What is an 'Internal Growth Rate'
An internal growth rate is the highest level of growth achievable for a business without obtaining outside financing, and a firm's maximum internal growth rate is the level of business operations that can continue to fund and grow the company. Internal growth rate is an important measurement for startup firms and small businesses, because it measures a firm's ability to increase sales and profit without issuing more stock or debt.
BREAKING DOWN 'Internal Growth Rate'
Analysts measure the internal growth rate for a public company by taking the firm's retained earnings and dividing by total assets, or by using return on assets formula (net income / total assets). The two formulas are similar, because retained earnings includes net income from past years, and both ratios measure the profit a business generates by using the assets on the balance sheet. Generating a profit improves the firm’s net cash flow and generates working capital that is used to operate the business.
How Improving Efficiency Generates Growth
If a business can use its existing resources more efficiently, the firm can generate internal growth. Assume, for example, that Acme Sporting Goods manufactures baseball gloves, bats and other equipment, and that management is reviewing current operations. Acme analyzes its production process and makes changes to maximize the use of machinery and equipment and reduce idle time. The company also warehouses finished goods that are sold to sporting goods stores, and management makes changes to reduce the level of inventory carried in the warehouse. These changes increase Acme’s efficiency and reduce the amount of cash tied up in inventory.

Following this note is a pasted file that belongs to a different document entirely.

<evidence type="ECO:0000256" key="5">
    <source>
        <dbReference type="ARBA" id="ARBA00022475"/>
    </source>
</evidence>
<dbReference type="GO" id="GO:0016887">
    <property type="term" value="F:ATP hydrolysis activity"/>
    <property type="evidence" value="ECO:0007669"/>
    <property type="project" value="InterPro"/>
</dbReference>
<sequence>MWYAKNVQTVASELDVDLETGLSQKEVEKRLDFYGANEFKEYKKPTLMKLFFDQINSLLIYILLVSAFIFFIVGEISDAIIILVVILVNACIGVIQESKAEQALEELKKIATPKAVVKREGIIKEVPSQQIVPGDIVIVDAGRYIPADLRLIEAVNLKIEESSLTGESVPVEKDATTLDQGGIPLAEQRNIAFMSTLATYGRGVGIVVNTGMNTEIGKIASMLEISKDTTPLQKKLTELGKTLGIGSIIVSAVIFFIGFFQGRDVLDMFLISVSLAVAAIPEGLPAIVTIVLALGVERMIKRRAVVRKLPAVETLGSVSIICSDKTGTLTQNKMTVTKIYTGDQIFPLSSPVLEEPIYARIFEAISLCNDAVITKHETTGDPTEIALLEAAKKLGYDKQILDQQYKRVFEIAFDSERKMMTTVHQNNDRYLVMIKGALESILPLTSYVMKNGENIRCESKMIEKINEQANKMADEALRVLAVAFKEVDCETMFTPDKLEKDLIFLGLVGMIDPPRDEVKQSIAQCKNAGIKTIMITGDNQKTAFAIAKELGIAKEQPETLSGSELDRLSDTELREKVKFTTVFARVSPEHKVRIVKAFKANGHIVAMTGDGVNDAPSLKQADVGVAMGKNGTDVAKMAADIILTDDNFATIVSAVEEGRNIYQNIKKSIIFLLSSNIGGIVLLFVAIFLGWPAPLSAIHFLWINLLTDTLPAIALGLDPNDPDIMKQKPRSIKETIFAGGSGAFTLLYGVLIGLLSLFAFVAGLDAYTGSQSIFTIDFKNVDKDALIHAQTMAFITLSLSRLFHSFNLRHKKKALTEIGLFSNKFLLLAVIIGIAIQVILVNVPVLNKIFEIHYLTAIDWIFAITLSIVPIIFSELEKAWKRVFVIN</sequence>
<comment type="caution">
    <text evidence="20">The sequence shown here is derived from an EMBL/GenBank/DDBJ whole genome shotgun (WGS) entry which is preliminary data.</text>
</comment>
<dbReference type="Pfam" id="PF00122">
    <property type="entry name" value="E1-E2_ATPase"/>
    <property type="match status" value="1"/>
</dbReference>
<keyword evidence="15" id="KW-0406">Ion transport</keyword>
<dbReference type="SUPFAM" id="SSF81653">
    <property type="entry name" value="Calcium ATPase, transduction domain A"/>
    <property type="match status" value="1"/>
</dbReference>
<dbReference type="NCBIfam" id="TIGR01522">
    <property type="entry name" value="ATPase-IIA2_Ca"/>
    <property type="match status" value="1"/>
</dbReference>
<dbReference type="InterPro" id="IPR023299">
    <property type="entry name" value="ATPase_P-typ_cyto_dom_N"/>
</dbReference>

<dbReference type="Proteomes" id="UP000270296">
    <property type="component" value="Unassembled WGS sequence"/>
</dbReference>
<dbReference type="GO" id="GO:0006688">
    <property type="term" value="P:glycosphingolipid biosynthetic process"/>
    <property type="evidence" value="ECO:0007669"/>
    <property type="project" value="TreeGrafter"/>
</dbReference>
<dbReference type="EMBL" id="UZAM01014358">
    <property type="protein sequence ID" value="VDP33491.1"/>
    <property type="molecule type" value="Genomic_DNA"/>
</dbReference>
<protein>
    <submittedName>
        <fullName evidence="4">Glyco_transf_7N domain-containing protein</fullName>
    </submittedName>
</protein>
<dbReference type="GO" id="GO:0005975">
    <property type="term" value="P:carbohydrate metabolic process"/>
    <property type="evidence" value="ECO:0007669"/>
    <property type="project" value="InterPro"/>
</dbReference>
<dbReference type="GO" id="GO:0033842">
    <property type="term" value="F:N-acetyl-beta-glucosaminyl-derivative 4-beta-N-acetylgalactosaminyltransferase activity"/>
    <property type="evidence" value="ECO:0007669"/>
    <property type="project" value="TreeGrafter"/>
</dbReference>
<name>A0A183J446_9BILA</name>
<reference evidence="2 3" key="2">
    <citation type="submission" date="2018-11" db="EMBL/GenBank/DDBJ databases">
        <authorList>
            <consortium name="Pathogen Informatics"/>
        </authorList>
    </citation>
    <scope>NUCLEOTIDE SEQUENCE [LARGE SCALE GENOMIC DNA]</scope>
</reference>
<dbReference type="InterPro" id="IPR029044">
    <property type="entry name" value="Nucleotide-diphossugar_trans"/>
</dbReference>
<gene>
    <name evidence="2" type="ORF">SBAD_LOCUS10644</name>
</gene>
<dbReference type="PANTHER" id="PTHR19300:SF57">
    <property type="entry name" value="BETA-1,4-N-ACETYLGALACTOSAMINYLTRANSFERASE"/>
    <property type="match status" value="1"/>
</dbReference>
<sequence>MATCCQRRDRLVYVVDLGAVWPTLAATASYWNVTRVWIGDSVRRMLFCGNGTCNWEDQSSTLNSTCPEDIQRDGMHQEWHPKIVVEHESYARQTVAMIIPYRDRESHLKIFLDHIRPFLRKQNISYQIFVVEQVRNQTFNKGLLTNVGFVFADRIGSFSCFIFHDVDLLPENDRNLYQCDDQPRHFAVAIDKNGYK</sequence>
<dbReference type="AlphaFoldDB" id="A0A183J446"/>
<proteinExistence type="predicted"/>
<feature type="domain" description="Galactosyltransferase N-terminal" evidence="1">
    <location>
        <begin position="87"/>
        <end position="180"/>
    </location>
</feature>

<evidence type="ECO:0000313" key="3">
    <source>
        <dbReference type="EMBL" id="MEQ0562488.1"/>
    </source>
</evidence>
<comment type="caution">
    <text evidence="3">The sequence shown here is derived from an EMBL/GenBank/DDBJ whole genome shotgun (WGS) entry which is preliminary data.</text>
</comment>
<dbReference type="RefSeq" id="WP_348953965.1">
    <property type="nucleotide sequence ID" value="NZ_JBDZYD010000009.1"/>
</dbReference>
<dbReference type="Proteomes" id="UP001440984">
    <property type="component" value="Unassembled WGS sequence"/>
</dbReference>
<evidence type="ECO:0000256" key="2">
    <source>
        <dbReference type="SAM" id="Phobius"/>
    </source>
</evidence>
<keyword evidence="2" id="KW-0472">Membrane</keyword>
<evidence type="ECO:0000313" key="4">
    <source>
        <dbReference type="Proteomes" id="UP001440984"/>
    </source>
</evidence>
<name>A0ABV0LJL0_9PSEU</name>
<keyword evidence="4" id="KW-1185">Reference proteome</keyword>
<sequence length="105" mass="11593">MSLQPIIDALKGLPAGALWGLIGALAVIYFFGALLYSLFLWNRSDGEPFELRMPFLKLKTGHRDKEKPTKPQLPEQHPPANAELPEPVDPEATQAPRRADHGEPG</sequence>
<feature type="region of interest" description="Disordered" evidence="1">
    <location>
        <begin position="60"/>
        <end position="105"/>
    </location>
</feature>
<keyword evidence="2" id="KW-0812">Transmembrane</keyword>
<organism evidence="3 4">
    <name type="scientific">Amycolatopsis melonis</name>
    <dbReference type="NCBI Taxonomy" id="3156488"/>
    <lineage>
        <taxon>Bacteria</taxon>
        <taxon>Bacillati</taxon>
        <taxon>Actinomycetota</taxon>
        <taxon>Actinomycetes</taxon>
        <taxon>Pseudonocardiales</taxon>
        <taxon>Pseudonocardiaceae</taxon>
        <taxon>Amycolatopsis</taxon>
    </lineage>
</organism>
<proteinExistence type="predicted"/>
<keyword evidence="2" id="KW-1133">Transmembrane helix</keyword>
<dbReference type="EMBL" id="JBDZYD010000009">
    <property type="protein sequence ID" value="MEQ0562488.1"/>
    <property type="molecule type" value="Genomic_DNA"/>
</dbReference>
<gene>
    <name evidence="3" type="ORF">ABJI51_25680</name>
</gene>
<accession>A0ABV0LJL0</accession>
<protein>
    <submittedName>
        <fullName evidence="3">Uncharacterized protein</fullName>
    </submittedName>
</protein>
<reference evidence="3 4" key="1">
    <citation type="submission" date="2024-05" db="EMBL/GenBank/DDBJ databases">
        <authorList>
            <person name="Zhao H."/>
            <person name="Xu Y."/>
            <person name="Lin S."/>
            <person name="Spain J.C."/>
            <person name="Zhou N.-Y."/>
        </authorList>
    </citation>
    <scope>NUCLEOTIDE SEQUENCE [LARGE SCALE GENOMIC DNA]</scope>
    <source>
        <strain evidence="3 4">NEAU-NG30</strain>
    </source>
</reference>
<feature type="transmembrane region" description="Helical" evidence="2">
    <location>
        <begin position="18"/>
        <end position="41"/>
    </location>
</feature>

Examples of Business Expansion
Another internal growth strategy is to increase the company’s market share for products the firm already sells, and there are several approaches to increase market share. If Acme can improve its marketing results, the company can sell more products without increasing expenses, and many firms build brand recognition to get better marketing outcomes. The sporting goods firm can also develop new products to sell to its existing customer base since current customers already have a relationship with the business and may consider new product offerings. If, for example, Acme makes a popular line of baseball gloves for outfielders, the firm may add a new catcher’s mitt model and sell that product to baseball glove customers.
Factoring in Diversification
Some companies generate internal growth by adding new lines of business that complement the firm’s existing product offerings, and Acme may add a football equipment product line to generate sales when baseball season is over. Acme can market the football product line to the existing baseball customer base since some of those athletes may play both sports.